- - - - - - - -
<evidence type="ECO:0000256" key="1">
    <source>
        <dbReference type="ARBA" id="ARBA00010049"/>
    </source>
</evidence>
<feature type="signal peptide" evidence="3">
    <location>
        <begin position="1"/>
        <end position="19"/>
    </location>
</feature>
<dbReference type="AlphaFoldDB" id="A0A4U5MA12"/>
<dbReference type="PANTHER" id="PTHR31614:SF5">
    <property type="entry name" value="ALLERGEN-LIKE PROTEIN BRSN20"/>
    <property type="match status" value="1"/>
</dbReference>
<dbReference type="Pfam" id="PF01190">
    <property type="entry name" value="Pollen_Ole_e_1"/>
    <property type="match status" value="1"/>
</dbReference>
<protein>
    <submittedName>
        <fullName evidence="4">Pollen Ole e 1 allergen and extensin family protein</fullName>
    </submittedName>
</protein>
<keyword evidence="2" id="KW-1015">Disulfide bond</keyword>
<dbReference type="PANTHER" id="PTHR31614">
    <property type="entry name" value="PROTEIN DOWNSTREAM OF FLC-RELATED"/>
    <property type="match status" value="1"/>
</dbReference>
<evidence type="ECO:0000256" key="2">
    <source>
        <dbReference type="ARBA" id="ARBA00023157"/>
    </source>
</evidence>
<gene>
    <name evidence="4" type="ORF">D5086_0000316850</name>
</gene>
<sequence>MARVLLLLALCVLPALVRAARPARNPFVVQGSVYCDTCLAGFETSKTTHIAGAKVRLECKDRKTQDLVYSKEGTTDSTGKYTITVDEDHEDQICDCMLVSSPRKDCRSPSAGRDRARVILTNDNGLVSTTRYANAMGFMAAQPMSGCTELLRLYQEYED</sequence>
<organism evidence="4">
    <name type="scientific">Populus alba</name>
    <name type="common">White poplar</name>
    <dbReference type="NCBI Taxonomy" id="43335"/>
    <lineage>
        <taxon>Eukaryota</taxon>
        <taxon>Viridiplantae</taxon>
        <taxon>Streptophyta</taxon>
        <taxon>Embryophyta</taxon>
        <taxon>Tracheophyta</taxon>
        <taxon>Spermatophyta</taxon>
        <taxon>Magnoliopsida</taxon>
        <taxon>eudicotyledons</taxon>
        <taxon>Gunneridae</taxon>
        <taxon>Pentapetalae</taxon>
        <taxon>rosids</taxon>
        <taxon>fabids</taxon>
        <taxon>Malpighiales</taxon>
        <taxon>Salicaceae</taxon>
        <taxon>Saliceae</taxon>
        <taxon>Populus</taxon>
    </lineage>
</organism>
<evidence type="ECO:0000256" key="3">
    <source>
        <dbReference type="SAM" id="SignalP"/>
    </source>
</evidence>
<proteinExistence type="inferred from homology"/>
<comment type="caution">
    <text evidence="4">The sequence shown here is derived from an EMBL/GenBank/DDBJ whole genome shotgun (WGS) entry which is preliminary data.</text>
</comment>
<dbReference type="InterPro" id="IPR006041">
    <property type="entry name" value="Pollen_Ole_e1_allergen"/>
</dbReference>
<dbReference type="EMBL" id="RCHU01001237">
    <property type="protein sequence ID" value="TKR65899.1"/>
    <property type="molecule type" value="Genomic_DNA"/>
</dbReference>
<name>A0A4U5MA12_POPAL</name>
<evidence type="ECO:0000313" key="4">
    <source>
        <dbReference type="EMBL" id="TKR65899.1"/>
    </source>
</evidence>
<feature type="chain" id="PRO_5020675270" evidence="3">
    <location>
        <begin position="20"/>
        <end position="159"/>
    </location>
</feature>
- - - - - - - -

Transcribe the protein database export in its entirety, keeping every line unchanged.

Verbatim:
<evidence type="ECO:0000256" key="1">
    <source>
        <dbReference type="ARBA" id="ARBA00010049"/>
    </source>
</evidence>
<feature type="signal peptide" evidence="3">
    <location>
        <begin position="1"/>
        <end position="19"/>
    </location>
</feature>
<dbReference type="AlphaFoldDB" id="A0A4U5MA12"/>
<dbReference type="PANTHER" id="PTHR31614:SF5">
    <property type="entry name" value="ALLERGEN-LIKE PROTEIN BRSN20"/>
    <property type="match status" value="1"/>
</dbReference>
<dbReference type="Pfam" id="PF01190">
    <property type="entry name" value="Pollen_Ole_e_1"/>
    <property type="match status" value="1"/>
</dbReference>
<protein>
    <submittedName>
        <fullName evidence="4">Pollen Ole e 1 allergen and extensin family protein</fullName>
    </submittedName>
</protein>
<keyword evidence="2" id="KW-1015">Disulfide bond</keyword>
<dbReference type="PANTHER" id="PTHR31614">
    <property type="entry name" value="PROTEIN DOWNSTREAM OF FLC-RELATED"/>
    <property type="match status" value="1"/>
</dbReference>
<evidence type="ECO:0000256" key="2">
    <source>
        <dbReference type="ARBA" id="ARBA00023157"/>
    </source>
</evidence>
<gene>
    <name evidence="4" type="ORF">D5086_0000316850</name>
</gene>
<sequence>MARVLLLLALCVLPALVRAARPARNPFVVQGSVYCDTCLAGFETSKTTHIAGAKVRLECKDRKTQDLVYSKEGTTDSTGKYTITVDEDHEDQICDCMLVSSPRKDCRSPSAGRDRARVILTNDNGLVSTTRYANAMGFMAAQPMSGCTELLRLYQEYED</sequence>
<organism evidence="4">
    <name type="scientific">Populus alba</name>
    <name type="common">White poplar</name>
    <dbReference type="NCBI Taxonomy" id="43335"/>
    <lineage>
        <taxon>Eukaryota</taxon>
        <taxon>Viridiplantae</taxon>
        <taxon>Streptophyta</taxon>
        <taxon>Embryophyta</taxon>
        <taxon>Tracheophyta</taxon>
        <taxon>Spermatophyta</taxon>
        <taxon>Magnoliopsida</taxon>
        <taxon>eudicotyledons</taxon>
        <taxon>Gunneridae</taxon>
        <taxon>Pentapetalae</taxon>
        <taxon>rosids</taxon>
        <taxon>fabids</taxon>
        <taxon>Malpighiales</taxon>
        <taxon>Salicaceae</taxon>
        <taxon>Saliceae</taxon>
        <taxon>Populus</taxon>
    </lineage>
</organism>
<evidence type="ECO:0000256" key="3">
    <source>
        <dbReference type="SAM" id="SignalP"/>
    </source>
</evidence>
<proteinExistence type="inferred from homology"/>
<comment type="caution">
    <text evidence="4">The sequence shown here is derived from an EMBL/GenBank/DDBJ whole genome shotgun (WGS) entry which is preliminary data.</text>
</comment>
<dbReference type="InterPro" id="IPR006041">
    <property type="entry name" value="Pollen_Ole_e1_allergen"/>
</dbReference>
<dbReference type="EMBL" id="RCHU01001237">
    <property type="protein sequence ID" value="TKR65899.1"/>
    <property type="molecule type" value="Genomic_DNA"/>
</dbReference>
<name>A0A4U5MA12_POPAL</name>
<evidence type="ECO:0000313" key="4">
    <source>
        <dbReference type="EMBL" id="TKR65899.1"/>
    </source>
</evidence>
<feature type="chain" id="PRO_5020675270" evidence="3">
    <location>
        <begin position="20"/>
        <end position="159"/>
    </location>
</feature>